Linked by Thom Holwerda on Tue 29th Nov 2016 00:32 UTC
Hardware, Embedded Systems

When HP designed the 3000 series 30 using the processor from the HP 300 they had to make it compatible with previous HP 3000s and the HP MPE OS they ran. This entailed breaking down the MPE OS into 2 parts, those that were entirely software dependant, and those that were hardware dependant, and then writing the microcode to handle the hardware dependent part of the OS. Like the HP 300, the HP 3000 architecture is stack based, with the PCU chip holding 2 Top of Stack registers for fast access to the (off chip) stacks. The Series 30/33 have a total of 214 instructions while the HP 300 uses just under 200 instructions. Instructions are 32 bits long and typically [sic]

The exact same ICs are used for the HP 300 as for the Series 30/33 with 'one pin of each chip tied to a different voltage level.' Exactly what pin that is and what voltage is not said. Looking at the handdrawn schematic of the Series 33 does show the /DIS pin pulled high (12V) on both the RALU/RASS chips, though what that pin is for is unknown.

Snippet from a concise but dense and interesting article.

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areilly
Member since:
2015-04-07

I had a vacation job in about '85 that involved writing some C (probably) code on one of these. I still remember it because I had to debug the surprising (to me, at the time) silent unaligned word load behavior. I've never done int a = *(int*)(random_char_pointer) since. Loads only worked as expected if data was naturally aligned. Misalignment didn't trap, it just gave you the value from the aligned-down address...

Reply Score: 2

FlyingJester Member since:
2016-05-11

It's funny how C got features to handle systems like that easily...only much, much later.

Reply Score: 1

it's a shame
by unclefester on Tue 29th Nov 2016 02:43 UTC
unclefester
Member since:
2007-01-13

It is a shame that the once mighty HP is now reduced to selling printers.

Reply Score: 3

RE: it's a shame
by Vanders on Tue 29th Nov 2016 10:28 UTC in reply to "it's a shame"
Vanders Member since:
2005-07-06

There are two HP's now. Three, if we count Agilent.

Reply Score: 2

dependEnt
by ajboyle on Tue 29th Nov 2016 16:17 UTC
ajboyle
Member since:
2014-12-02

Ugh, misspelled words are so dang distracting to me. I spotted these in two seconds, and now I can't even focus on the content of the article! Does this bother anybody else? The first two are wrong, the third correct:

"entirely software dependant, and those that were hardware dependant, and then writing the microcode to handle the hardware dependent"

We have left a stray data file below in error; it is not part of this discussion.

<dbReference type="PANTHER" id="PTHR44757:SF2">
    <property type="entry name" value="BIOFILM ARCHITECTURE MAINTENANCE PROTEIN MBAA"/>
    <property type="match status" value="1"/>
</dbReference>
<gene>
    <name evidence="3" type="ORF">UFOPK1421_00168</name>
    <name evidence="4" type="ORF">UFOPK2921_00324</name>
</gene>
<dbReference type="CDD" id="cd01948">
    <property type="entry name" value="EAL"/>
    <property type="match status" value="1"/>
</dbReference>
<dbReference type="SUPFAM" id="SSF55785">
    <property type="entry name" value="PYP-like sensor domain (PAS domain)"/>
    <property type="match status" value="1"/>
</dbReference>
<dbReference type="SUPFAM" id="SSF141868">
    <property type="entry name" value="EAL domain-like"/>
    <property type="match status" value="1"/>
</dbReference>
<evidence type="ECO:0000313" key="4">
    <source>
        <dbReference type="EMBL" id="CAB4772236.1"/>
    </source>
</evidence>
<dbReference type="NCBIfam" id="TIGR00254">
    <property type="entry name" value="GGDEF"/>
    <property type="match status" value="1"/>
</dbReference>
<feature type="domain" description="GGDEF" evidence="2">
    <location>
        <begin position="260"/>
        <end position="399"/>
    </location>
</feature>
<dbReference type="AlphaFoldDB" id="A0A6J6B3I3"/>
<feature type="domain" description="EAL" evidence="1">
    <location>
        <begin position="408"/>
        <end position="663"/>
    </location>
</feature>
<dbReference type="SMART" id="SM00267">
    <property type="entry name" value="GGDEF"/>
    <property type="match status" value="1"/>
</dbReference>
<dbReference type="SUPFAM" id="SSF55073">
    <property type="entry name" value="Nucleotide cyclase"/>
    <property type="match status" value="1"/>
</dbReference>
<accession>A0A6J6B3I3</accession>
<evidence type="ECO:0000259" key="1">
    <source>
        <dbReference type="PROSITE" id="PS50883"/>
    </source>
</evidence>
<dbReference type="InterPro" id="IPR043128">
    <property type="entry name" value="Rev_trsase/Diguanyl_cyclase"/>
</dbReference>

Reply Score: 2

Interesting Variety In Design
by Pro-Competition on Tue 29th Nov 2016 18:55 UTC
Pro-Competition
Member since:
2007-08-20

I really enjoy reading about these old machines. Because everything was new, they tried many new ideas, some of which are interesting even though they (AFAIK) didn't survive commercially.

Stack-based designs seem elegant - I need to dig into those further. The other thing that jumped out at me was the variable (single-phase) clock design. That really does seem more efficient than wasting cycles for slow memory.

It's also amazing that they could implement a 16-bit processor with so few transistors (~20K). And running at 11Mhz, using only 1 watt of power. In the 1970s. I'm impressed.

Reply Score: 2

RE: Interesting Variety In Design
by unclefester on Wed 30th Nov 2016 03:58 UTC in reply to "Interesting Variety In Design"
unclefester Member since:
2007-01-13


It's also amazing that they could implement a 16-bit processor with so few transistors (~20K). And running at 11Mhz, using only 1 watt of power. In the 1970s. I'm impressed.


I think we are so used to the abomination of x86 that we forget about the elegance of other designs.

Reply Score: 2

tylerdurden Member since:
2009-03-17

An 8086 also implemented a 16-bit cpu, running a similar clocks, with similar power consumption, using the same 20K transistor budget.

Yet under the same metrics, one design is "elegant" and the other an "abomination." It's fascinating the conclusions that biased subjective qualitative opinions take some...

Reply Score: 2

Pro-Competition Member since:
2007-08-20

Actually, I consider the 8086 to be one of those early processors where they tried out some new ideas. Not all of them might have been good ideas in the long run, but they were interesting.

Unfortunately, the following models added features in a Frankenstein's Monster sort of way, and the result of that was an abomination.

Reply Score: 2

tylerdurden Member since:
2009-03-17

I can see the 286 being an easy target for stylistic concerns. But from the 386 on, x86 has followed a pretty straightforward evolutionary process in its programming model(s) and architecture. IMO of course.

Edited 2016-11-30 22:34 UTC

Reply Score: 2